With counseling, the progress may be slow and painful, because it deals with feelings and the subconscious mind. Some behavior may have its roots in a certain traumatic experience which causes the individual to avoid anything that may be associated with the trauma. In the example above, a child who shuns schoolwork and favors playing with gadgets may be a sign that he/she may be extremely shy in school, an underachiever, or worst, a victim of bullying. Watch and see what kind of games the child is engaged in. It may be that the child finds that they can "win" in this realm instead of facing the reality that they are "losers." As parents, we should immediately step in and counsel before it gets to be a habit that would be more difficult to address later on.
"If any parent feels like their child could use some counseling, they should call the school."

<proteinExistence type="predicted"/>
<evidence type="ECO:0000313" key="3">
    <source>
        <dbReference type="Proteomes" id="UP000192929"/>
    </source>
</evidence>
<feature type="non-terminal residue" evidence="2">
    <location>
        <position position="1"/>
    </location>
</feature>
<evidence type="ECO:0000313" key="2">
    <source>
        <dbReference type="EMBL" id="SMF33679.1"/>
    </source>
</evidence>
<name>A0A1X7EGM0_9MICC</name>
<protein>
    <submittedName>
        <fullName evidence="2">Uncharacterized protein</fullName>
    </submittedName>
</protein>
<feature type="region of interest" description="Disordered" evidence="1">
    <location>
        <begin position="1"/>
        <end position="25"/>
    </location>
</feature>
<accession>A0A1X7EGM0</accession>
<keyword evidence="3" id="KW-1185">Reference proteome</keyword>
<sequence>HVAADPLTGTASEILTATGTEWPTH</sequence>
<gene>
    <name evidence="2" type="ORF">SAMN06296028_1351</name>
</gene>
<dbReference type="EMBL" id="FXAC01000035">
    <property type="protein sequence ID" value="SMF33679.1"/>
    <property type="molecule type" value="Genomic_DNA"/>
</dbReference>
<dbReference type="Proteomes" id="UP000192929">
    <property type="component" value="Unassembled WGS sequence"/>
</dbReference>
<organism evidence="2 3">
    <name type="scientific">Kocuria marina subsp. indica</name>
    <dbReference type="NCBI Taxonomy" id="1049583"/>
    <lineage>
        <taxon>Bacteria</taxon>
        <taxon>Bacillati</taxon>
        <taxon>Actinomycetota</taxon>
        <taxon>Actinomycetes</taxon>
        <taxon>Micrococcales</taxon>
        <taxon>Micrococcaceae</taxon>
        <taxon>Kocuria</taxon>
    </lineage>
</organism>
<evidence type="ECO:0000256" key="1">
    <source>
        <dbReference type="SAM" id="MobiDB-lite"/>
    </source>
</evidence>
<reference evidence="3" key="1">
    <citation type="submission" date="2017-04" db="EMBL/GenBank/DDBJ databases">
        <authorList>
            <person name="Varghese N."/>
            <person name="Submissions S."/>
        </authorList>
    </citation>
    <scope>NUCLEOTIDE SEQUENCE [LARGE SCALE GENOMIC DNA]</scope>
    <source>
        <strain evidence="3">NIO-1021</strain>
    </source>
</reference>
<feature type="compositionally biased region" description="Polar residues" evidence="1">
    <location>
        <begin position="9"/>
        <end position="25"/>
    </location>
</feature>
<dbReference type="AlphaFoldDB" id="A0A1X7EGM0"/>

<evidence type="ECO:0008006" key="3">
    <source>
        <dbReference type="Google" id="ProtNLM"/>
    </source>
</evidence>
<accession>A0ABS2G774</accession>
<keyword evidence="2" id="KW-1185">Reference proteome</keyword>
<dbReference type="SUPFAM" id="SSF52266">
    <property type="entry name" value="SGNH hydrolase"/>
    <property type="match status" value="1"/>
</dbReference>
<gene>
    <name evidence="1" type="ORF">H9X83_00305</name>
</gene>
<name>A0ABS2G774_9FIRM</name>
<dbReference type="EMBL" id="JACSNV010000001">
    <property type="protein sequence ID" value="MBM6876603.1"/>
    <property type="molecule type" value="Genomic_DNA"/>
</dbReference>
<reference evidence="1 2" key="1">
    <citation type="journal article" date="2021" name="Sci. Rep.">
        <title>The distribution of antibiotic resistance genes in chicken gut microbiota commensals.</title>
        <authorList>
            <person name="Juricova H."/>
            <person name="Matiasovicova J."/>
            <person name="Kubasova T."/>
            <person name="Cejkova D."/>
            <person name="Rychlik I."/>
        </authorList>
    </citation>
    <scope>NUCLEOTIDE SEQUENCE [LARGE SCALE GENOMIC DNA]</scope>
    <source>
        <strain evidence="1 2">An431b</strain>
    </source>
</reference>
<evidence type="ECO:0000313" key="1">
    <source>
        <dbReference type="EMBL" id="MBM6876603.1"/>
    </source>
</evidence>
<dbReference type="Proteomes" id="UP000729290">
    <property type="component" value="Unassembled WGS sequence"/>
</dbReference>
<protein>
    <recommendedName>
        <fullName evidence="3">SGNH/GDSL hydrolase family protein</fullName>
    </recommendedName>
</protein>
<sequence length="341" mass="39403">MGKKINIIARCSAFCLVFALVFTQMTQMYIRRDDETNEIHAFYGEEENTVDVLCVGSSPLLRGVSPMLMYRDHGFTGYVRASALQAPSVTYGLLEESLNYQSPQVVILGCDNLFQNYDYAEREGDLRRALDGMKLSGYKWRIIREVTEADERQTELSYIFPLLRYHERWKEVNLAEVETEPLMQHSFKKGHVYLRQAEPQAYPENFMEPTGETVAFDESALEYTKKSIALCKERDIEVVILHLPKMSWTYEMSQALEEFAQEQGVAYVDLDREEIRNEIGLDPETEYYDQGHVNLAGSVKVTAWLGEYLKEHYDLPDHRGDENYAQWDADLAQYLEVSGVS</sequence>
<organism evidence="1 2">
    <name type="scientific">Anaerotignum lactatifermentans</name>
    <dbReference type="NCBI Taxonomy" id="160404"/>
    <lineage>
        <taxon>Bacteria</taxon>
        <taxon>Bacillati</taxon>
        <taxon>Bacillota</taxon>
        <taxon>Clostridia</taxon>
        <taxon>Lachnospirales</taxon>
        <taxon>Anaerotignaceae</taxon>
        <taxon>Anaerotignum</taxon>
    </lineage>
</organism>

In my job, I have been coached as part of a routine requirement for measuring performance. I have provided coaching sessions too, for my agents who are having difficulty meeting their key performance indices.
My mother has provided valuable coaching for me and my siblings. I have been counseled too, many times, by my mom, and it was all for the best.
So now, I am a mom working to manage a full time 8 hour job, run a household and send my two youngest children through college. Weekends are aptly described as "mayhem days" because I attend to Everything (with a capital E) that I was unable to do during weekdays.
Despite this crazy schedule, I find time to talk with my children. I follow up on their activities, and encourage them to treasure the gift of education. I ask my sons how their girlfriends are doing and I ask my daughter about her challenges in her work. I may not be a perfect parent, but I know I am doing good somehow.
Your choice now. Would you COACH or would you COUNSEL?